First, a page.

Such things as cherished tears
the scattered red leaves
尊がる涙や 染めて 散る紅葉
tootogaru namida ya somete chiru momiji
The Autumn Years
It is near the beginning of the end.
Beginning in 1690, Bashō was gone from Edo, living in quiet retirement at the Genju-an (the Phantom Dwelling), what had been an abandoned hut with a rush door, near Lake Biwa. He spent his days working on the book that would make him famous, Narrow Road to the Deep North and making short trips to visit friends and former students. On the first day of October he called on the Priest Ryu, at the Myosho-ji Temple in Hikone, Shiga Prefecture.
This visit inspired the above haiku.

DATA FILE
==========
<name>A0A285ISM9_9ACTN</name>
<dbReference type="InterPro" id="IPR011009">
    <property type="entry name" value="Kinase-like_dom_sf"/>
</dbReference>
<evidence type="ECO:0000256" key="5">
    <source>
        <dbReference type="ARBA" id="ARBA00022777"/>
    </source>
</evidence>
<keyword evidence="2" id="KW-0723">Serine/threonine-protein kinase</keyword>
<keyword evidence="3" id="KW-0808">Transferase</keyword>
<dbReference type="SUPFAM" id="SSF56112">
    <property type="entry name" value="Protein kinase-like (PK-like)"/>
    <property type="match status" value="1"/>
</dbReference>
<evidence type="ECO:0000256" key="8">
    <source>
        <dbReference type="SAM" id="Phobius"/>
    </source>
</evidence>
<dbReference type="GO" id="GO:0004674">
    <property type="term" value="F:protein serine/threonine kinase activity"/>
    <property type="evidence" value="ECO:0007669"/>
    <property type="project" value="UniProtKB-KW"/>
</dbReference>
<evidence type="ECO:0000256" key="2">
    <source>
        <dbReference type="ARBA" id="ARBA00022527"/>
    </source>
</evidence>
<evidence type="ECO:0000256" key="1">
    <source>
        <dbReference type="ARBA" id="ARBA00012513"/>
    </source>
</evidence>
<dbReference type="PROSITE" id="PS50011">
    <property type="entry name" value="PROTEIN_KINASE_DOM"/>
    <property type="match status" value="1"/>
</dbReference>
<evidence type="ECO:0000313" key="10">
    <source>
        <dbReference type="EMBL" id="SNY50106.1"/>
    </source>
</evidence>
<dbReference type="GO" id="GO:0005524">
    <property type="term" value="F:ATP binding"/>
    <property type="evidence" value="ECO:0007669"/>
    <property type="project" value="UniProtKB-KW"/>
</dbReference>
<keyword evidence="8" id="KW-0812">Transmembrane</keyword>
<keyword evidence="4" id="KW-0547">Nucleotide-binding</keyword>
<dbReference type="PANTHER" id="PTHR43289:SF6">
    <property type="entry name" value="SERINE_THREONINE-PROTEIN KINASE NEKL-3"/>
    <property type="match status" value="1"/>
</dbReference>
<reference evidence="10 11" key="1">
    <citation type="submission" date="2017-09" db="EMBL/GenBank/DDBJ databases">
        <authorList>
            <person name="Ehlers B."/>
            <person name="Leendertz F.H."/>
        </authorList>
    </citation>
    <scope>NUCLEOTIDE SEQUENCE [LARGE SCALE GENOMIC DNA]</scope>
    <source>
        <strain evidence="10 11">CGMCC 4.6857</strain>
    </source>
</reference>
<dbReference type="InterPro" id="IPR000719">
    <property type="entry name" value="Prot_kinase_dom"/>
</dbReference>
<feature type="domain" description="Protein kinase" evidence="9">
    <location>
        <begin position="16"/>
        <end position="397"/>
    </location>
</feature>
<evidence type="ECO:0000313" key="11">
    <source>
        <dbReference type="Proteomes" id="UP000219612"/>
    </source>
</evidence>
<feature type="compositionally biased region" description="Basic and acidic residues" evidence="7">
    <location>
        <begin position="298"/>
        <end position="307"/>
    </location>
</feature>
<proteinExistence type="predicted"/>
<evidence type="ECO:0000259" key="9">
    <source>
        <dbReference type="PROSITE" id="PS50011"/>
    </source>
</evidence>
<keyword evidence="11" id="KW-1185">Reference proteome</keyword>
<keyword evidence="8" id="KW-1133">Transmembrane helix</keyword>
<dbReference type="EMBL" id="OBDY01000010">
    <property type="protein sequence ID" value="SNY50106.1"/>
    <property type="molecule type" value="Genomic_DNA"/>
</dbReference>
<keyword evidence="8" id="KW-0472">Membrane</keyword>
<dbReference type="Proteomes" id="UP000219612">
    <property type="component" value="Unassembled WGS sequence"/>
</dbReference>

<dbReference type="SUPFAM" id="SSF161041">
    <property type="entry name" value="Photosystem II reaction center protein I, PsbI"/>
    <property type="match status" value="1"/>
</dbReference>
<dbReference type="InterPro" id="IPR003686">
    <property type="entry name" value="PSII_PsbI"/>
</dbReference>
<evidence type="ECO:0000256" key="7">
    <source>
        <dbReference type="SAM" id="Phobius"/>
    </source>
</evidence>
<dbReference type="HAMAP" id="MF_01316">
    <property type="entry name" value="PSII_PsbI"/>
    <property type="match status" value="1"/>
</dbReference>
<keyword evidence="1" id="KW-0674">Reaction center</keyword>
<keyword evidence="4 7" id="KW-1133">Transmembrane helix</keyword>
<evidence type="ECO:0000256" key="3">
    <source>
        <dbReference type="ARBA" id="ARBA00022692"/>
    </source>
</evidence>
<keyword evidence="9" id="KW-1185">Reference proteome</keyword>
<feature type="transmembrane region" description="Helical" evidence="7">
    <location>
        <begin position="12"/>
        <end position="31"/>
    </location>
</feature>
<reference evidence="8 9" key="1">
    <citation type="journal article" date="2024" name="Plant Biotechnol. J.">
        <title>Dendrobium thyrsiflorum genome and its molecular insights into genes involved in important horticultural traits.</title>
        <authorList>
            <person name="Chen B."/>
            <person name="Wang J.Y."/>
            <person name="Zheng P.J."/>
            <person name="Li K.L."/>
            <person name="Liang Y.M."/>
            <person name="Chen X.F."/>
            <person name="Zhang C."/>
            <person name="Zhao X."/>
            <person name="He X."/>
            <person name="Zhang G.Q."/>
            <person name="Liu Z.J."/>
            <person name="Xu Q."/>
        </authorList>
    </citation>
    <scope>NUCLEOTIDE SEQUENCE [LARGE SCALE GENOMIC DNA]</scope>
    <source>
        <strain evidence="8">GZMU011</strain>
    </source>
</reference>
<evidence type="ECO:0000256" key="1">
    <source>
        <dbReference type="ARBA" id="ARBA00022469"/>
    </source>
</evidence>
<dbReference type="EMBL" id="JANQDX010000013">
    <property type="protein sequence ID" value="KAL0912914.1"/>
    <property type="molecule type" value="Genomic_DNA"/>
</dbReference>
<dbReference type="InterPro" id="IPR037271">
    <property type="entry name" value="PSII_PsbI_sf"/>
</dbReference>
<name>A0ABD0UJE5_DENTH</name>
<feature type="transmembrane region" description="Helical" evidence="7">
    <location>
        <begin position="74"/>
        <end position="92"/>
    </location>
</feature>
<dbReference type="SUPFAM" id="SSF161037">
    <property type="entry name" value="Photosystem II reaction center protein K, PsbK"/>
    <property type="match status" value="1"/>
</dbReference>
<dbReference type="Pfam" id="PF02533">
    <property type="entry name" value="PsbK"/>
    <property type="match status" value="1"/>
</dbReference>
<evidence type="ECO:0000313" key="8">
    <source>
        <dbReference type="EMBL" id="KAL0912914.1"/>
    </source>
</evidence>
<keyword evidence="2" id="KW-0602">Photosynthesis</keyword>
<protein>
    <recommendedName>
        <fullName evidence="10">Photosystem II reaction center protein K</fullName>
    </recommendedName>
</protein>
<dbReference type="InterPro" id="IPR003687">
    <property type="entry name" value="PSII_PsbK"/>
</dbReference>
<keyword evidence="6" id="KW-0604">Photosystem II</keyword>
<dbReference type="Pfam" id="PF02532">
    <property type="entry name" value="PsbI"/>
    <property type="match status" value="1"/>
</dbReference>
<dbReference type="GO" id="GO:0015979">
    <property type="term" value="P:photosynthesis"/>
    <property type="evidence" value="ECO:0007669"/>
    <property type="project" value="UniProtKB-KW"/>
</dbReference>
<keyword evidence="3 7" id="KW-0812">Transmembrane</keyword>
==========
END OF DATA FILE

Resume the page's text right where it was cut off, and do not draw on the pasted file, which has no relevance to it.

After calling on his friend, Bashō returned to Edo to a new house near the old one in Fukagawa, complete with five banana plants. For the next three years, he would work on another anthology of poetry before setting out once more in the spring of 1694 for his birthplace.
On the way, at Osaka, he took ill and died, age 50.
Notes on translation
Momijigari, 紅葉狩り – Maple viewing, a Japanese autumn tradition of visiting where the maple leaves have turned red. From momiji (紅葉) meaning the “maple tree” as well as “red leaves” and “color changing”; and kari (狩り) “hunting”.